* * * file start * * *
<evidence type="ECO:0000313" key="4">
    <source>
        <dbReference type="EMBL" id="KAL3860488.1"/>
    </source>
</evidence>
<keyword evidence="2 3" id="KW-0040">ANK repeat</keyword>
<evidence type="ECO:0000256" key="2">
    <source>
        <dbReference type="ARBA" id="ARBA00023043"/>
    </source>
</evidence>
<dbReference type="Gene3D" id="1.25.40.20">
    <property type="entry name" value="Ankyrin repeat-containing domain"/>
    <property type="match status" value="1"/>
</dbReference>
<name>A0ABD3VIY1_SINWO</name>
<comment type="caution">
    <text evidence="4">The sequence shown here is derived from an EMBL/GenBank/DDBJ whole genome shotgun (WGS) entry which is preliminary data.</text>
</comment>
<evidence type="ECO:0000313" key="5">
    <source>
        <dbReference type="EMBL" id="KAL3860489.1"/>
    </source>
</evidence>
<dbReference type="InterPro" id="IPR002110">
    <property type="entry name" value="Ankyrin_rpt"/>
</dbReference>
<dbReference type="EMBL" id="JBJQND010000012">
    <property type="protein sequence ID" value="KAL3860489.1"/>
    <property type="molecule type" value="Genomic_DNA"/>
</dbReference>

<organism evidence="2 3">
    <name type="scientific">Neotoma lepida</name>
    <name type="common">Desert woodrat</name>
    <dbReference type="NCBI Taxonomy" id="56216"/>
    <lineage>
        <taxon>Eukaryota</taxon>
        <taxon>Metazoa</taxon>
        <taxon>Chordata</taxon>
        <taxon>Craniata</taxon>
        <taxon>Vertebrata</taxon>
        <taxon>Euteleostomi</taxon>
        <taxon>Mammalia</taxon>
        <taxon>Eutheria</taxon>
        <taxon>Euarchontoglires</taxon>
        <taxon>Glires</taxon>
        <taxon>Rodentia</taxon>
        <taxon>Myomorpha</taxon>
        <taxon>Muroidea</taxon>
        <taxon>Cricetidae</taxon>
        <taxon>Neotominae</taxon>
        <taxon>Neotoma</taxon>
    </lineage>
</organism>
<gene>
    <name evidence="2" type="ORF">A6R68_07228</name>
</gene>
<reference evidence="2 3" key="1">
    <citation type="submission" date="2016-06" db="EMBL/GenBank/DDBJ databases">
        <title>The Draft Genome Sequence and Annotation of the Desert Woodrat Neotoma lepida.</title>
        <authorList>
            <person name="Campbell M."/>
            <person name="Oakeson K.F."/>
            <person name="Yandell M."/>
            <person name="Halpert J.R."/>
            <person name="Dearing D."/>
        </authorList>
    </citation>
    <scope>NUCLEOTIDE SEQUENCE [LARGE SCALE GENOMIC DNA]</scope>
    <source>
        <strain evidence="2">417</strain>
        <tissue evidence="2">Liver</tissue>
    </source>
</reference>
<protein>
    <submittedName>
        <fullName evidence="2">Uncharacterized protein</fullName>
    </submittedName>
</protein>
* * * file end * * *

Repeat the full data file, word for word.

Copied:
<evidence type="ECO:0000313" key="4">
    <source>
        <dbReference type="EMBL" id="KAL3860488.1"/>
    </source>
</evidence>
<keyword evidence="2 3" id="KW-0040">ANK repeat</keyword>
<evidence type="ECO:0000256" key="2">
    <source>
        <dbReference type="ARBA" id="ARBA00023043"/>
    </source>
</evidence>
<dbReference type="Gene3D" id="1.25.40.20">
    <property type="entry name" value="Ankyrin repeat-containing domain"/>
    <property type="match status" value="1"/>
</dbReference>
<name>A0ABD3VIY1_SINWO</name>
<comment type="caution">
    <text evidence="4">The sequence shown here is derived from an EMBL/GenBank/DDBJ whole genome shotgun (WGS) entry which is preliminary data.</text>
</comment>
<evidence type="ECO:0000313" key="5">
    <source>
        <dbReference type="EMBL" id="KAL3860489.1"/>
    </source>
</evidence>
<dbReference type="InterPro" id="IPR002110">
    <property type="entry name" value="Ankyrin_rpt"/>
</dbReference>
<dbReference type="EMBL" id="JBJQND010000012">
    <property type="protein sequence ID" value="KAL3860489.1"/>
    <property type="molecule type" value="Genomic_DNA"/>
</dbReference>

<organism evidence="2 3">
    <name type="scientific">Neotoma lepida</name>
    <name type="common">Desert woodrat</name>
    <dbReference type="NCBI Taxonomy" id="56216"/>
    <lineage>
        <taxon>Eukaryota</taxon>
        <taxon>Metazoa</taxon>
        <taxon>Chordata</taxon>
        <taxon>Craniata</taxon>
        <taxon>Vertebrata</taxon>
        <taxon>Euteleostomi</taxon>
        <taxon>Mammalia</taxon>
        <taxon>Eutheria</taxon>
        <taxon>Euarchontoglires</taxon>
        <taxon>Glires</taxon>
        <taxon>Rodentia</taxon>
        <taxon>Myomorpha</taxon>
        <taxon>Muroidea</taxon>
        <taxon>Cricetidae</taxon>
        <taxon>Neotominae</taxon>
        <taxon>Neotoma</taxon>
    </lineage>
</organism>
<gene>
    <name evidence="2" type="ORF">A6R68_07228</name>
</gene>
<reference evidence="2 3" key="1">
    <citation type="submission" date="2016-06" db="EMBL/GenBank/DDBJ databases">
        <title>The Draft Genome Sequence and Annotation of the Desert Woodrat Neotoma lepida.</title>
        <authorList>
            <person name="Campbell M."/>
            <person name="Oakeson K.F."/>
            <person name="Yandell M."/>
            <person name="Halpert J.R."/>
            <person name="Dearing D."/>
        </authorList>
    </citation>
    <scope>NUCLEOTIDE SEQUENCE [LARGE SCALE GENOMIC DNA]</scope>
    <source>
        <strain evidence="2">417</strain>
        <tissue evidence="2">Liver</tissue>
    </source>
</reference>
<protein>
    <submittedName>
        <fullName evidence="2">Uncharacterized protein</fullName>
    </submittedName>
</protein>